The rice I use has to be soaked in water for about 6 hours and then I line that basket, pour in the rice, cover with the cheesecloth, and cook over the metal container for about 20 minutes. I LOVE Thai sticky rice! This rice HAS to be soaked though - I've tried otherwise and it just doesn't cook.

Forgot to say - the cheesecloth you use is thrown away at the end of use.
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Old 01-23-2008, 03:51 PM   #7
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You say you line the steamer - what with? I wanted the cheesecloth so that I could line the steamer. The Asian lady suggested grease-proof paper but I thought cheesecloth would be re-usable. Maybe I should use a pillowcase :)

This is what my steamer looks like (the one shown is tiered, but I only own a single tier).
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Old 01-23-2008, 05:11 PM   #8
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[quote=seans_potato_business;538242]You say you line the steamer - what with? I wanted the cheesecloth so that I could line the steamer. The Asian lady suggested grease-proof paper but I thought cheesecloth would be re-usable. Maybe I should use a pillowcase :)

I use white dish towels. They are more of a cotton linen and not terry cloth. Mine came in a package of seven with the days of the week printed on the bottom of each. (the printing does not wash out or fade) They are old fashion looking. I either got them at Walmart, Sears, or Cook's Nook. They cost under $10.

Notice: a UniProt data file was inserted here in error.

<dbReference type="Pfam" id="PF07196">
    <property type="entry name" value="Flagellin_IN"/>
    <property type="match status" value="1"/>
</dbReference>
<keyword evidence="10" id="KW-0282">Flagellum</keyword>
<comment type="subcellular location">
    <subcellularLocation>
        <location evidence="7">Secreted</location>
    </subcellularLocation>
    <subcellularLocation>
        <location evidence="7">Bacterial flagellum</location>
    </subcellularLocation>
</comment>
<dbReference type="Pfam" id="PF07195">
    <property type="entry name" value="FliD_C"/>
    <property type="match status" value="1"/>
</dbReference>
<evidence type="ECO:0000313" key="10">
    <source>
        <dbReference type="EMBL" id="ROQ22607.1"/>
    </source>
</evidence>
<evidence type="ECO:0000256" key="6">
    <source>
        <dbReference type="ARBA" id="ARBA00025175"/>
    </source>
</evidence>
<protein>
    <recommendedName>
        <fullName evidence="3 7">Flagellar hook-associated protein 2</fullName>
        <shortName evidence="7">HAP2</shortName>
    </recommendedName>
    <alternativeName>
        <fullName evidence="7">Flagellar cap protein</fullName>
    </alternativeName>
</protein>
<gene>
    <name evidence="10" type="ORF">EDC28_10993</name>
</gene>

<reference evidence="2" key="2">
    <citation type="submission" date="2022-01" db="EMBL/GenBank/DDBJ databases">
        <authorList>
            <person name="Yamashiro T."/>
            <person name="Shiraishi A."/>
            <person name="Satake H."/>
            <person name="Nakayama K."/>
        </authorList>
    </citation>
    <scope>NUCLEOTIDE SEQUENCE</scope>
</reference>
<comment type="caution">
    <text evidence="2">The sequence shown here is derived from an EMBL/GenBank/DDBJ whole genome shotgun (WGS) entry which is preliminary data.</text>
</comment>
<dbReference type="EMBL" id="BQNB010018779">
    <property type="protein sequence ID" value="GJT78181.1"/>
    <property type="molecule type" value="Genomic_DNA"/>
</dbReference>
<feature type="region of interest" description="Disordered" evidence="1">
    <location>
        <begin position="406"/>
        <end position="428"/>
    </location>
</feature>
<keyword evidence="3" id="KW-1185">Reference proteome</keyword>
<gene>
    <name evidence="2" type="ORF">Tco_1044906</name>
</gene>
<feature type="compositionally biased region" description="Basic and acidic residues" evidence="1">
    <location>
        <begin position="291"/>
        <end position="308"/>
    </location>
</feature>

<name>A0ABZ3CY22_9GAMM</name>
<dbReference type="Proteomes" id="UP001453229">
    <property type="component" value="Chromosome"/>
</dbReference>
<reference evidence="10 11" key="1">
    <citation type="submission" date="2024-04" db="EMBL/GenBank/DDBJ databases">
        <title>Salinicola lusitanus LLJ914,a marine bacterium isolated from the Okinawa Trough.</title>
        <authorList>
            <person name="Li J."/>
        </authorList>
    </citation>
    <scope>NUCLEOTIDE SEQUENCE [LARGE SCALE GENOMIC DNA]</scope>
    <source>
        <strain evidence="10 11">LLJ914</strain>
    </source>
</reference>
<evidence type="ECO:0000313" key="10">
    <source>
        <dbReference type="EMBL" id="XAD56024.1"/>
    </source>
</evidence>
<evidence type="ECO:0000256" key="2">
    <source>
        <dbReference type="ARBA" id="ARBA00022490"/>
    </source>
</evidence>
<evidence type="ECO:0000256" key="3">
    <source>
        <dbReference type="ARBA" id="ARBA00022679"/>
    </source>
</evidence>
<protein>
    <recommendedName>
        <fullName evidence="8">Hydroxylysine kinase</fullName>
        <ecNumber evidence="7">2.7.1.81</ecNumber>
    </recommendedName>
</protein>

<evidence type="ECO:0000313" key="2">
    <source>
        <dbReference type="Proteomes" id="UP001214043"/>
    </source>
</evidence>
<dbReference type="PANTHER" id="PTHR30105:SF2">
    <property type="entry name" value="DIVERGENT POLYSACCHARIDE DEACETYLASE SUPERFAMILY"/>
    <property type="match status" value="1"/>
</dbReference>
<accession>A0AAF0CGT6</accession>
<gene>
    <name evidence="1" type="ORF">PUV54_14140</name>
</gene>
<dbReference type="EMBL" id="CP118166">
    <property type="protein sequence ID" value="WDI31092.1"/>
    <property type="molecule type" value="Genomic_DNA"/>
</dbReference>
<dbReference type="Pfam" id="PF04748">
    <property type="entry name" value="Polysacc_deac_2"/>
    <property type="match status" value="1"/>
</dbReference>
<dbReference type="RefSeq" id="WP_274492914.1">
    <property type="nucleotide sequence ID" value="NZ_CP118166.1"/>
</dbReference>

You could also just use white paper towels maybe like Viva. You can also line the rice cooker with cabbage leaves which is what they used to do. Someone on TV had a rice bag that they put in the steamer maybe it was a pillowcase!
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Old 01-23-2008, 05:19 PM   #9
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I line my steamer with the cheesecloth I have linked. But my steamer is for Thai sticky rice like the one in the other link. I have the steamer you have but I use that more for cooking foods versus rice. I like the cabbage suggestion by SB.
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Old 01-23-2008, 10:13 PM   #10
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Cabbage leaves eh? Now I am wondering if horseradish leaves would work as well, maybe give it an interesting taste too LOL.
We asked about this stuff when we last visited our local Thai grocery store, and the owner there (a fella that immigrated from Thailand with his family and set up the grocery store and restaurant) said he didn't get real caught up in exactly which cheesecloth, cloth, etc to use. The point from him was to always use something organic (he personally used banana leaves) that would allow the steam to rise up into the bamboo steamer and permeate the rice. IE if you use something that blocks the steam then it wont steam the rice.
Then I have heard others say it is very very important and makes all the difference in the world when it comes to how well it turns out.
We used the cheesecloth recommended by the manufacturer (28 - 35 as Michael has already pointed out above) and it works fine for us. Half the time we just use the pan method, also pointed out by Michael above, and don't even get the steamer out at all.